Dutch investigators have released the preliminary results of their investigation into the crash of Malaysian Airlines Flight 17, finding that “high-energy objects from outside the aircraft” — we laypeople tend to refer to them as missiles — brought down the plane. Investigators found “no signs of any technical faults or an emergency situation” when they looked at the black boxes. Based on the fact that the shrapnel hit the cockpit of the eastbound plane, investigators assume that the missile originated from eastern Ukraine, or areas of Russia along the border.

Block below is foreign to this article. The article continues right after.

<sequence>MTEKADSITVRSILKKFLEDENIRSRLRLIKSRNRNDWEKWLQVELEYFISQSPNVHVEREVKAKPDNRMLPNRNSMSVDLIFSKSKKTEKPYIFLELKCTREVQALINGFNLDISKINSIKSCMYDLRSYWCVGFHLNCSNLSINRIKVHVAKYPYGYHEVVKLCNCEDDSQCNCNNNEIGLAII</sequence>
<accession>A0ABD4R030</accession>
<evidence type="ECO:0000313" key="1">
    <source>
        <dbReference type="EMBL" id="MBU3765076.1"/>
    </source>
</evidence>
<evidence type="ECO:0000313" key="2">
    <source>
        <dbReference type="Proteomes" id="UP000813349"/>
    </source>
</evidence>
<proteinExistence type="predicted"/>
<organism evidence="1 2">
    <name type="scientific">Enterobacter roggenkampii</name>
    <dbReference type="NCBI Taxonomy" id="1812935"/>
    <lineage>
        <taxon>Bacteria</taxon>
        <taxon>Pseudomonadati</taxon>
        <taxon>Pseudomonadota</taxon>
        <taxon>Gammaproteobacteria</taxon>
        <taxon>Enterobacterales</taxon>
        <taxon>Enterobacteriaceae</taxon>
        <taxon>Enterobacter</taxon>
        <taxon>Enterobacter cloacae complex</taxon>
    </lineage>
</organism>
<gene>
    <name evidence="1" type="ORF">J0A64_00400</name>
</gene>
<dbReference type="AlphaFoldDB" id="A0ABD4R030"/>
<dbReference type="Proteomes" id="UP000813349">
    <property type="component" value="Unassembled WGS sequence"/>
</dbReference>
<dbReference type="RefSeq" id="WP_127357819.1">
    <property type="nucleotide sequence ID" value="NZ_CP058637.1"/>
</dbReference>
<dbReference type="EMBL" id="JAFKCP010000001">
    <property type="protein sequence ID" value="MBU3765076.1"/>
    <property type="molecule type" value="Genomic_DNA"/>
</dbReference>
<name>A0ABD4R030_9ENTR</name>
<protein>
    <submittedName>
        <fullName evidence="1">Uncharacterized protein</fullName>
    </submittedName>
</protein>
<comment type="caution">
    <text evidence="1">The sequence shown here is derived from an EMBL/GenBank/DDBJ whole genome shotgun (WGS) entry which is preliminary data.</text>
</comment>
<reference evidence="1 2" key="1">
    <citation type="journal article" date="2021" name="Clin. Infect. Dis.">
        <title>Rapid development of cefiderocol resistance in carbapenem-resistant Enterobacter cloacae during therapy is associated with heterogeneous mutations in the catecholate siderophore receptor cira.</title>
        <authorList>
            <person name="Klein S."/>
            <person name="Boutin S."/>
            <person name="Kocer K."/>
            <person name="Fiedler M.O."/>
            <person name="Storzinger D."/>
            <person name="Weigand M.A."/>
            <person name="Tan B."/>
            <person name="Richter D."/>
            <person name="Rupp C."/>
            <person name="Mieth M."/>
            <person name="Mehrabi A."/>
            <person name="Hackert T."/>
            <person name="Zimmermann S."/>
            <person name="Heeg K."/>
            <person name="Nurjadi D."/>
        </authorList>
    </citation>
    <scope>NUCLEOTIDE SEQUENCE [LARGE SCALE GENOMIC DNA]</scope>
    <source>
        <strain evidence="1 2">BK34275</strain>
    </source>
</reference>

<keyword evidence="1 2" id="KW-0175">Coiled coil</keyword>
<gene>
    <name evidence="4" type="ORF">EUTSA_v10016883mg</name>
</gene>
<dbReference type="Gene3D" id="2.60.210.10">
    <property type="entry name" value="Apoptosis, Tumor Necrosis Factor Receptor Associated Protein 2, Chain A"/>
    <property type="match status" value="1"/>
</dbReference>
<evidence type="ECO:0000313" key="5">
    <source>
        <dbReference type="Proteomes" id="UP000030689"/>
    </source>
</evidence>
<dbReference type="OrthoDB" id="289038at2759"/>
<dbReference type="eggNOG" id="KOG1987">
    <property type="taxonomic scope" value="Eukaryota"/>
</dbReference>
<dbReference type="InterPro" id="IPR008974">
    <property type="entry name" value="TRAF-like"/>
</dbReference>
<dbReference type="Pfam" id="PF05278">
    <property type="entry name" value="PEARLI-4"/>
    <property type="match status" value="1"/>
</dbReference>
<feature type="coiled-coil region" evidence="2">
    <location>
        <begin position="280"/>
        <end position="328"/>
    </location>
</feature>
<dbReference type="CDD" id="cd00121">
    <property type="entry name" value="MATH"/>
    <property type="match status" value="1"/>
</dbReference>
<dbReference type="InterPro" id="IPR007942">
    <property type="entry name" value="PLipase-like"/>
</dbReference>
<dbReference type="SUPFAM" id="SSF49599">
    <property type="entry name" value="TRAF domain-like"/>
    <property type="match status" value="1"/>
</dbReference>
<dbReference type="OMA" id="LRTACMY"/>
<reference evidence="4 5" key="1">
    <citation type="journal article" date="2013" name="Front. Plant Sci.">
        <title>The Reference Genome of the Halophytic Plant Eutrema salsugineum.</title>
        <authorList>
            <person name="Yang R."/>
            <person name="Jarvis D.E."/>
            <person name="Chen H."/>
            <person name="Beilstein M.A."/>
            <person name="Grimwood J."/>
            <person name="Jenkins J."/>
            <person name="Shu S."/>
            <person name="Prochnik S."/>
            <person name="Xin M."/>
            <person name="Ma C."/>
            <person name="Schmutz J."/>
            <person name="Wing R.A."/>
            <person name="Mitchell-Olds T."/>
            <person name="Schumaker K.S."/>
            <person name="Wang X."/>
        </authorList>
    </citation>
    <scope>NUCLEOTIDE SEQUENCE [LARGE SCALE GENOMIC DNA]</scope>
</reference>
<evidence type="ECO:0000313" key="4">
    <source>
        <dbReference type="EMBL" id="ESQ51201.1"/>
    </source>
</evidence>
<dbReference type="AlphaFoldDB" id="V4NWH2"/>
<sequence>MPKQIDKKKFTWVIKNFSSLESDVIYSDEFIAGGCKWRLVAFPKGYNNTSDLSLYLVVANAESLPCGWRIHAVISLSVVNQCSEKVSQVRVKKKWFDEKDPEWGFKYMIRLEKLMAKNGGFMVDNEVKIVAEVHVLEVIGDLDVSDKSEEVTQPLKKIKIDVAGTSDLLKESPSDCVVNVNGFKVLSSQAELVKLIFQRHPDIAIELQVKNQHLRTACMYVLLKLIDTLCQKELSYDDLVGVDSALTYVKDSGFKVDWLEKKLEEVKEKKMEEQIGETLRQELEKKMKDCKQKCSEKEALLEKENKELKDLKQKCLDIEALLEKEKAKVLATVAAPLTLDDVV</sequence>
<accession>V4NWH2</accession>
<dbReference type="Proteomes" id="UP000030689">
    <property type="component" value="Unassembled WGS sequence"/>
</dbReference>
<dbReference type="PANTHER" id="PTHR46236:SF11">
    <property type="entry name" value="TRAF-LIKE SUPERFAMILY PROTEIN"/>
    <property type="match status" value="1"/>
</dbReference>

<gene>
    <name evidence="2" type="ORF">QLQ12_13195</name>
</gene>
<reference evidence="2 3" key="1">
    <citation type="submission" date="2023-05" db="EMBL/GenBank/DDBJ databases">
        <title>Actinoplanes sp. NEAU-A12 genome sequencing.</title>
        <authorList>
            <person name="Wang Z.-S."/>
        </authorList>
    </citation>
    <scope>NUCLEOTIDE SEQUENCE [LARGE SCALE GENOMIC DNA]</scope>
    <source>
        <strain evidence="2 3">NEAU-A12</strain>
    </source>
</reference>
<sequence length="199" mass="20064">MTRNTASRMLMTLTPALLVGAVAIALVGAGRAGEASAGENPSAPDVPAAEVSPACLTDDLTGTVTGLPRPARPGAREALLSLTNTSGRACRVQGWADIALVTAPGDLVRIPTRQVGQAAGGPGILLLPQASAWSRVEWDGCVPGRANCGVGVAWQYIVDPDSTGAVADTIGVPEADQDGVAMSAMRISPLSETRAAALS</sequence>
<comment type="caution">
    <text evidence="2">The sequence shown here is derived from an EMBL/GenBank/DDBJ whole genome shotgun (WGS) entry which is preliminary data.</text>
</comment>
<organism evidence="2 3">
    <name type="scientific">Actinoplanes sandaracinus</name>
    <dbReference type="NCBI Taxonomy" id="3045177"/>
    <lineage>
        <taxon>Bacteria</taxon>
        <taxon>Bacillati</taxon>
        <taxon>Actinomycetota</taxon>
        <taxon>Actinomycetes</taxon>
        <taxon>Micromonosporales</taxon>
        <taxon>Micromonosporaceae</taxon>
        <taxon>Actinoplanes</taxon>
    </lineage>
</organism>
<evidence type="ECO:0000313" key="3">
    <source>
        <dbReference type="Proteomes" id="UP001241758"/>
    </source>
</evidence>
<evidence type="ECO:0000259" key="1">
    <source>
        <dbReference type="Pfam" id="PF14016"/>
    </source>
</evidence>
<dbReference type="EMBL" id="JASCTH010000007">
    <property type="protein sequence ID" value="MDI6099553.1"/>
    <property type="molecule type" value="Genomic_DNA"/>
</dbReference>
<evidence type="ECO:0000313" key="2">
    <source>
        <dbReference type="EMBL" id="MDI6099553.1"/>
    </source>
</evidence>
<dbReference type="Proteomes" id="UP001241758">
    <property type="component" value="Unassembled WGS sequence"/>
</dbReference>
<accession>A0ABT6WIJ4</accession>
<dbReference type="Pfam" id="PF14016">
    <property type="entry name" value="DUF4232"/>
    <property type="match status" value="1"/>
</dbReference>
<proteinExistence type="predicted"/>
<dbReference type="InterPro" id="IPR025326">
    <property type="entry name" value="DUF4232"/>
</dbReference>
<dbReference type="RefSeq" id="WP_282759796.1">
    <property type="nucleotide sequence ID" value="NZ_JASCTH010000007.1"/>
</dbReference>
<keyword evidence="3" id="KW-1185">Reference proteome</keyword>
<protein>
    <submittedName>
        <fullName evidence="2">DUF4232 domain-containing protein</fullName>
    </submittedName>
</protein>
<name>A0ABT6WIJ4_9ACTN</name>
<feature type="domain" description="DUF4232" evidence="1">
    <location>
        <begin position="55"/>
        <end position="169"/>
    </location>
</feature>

Really, nothing we didn’t assume before.
The Netherlands has also opened up a criminal investigation into the deaths of 193 Dutch citizens aboard the Amsterdam-bound plane.
A final report from the investigators is expected next year. The one question investigators won’t be able to answer, though, is who fired the fatal missile. Ukraine and the international community have long speculated that it was fired by pro-Russian rebels, who are believed to have acquired the sophisticated weaponry from Russia and are known to have shot down Ukrainian military planes during the months-long conflict. (Russia has consistently denied arming rebels in Ukraine’s embattled southeast, despite condemnations from NATO.) Russia, on the other hand, says the plan was likely shot down by Ukraine’s military.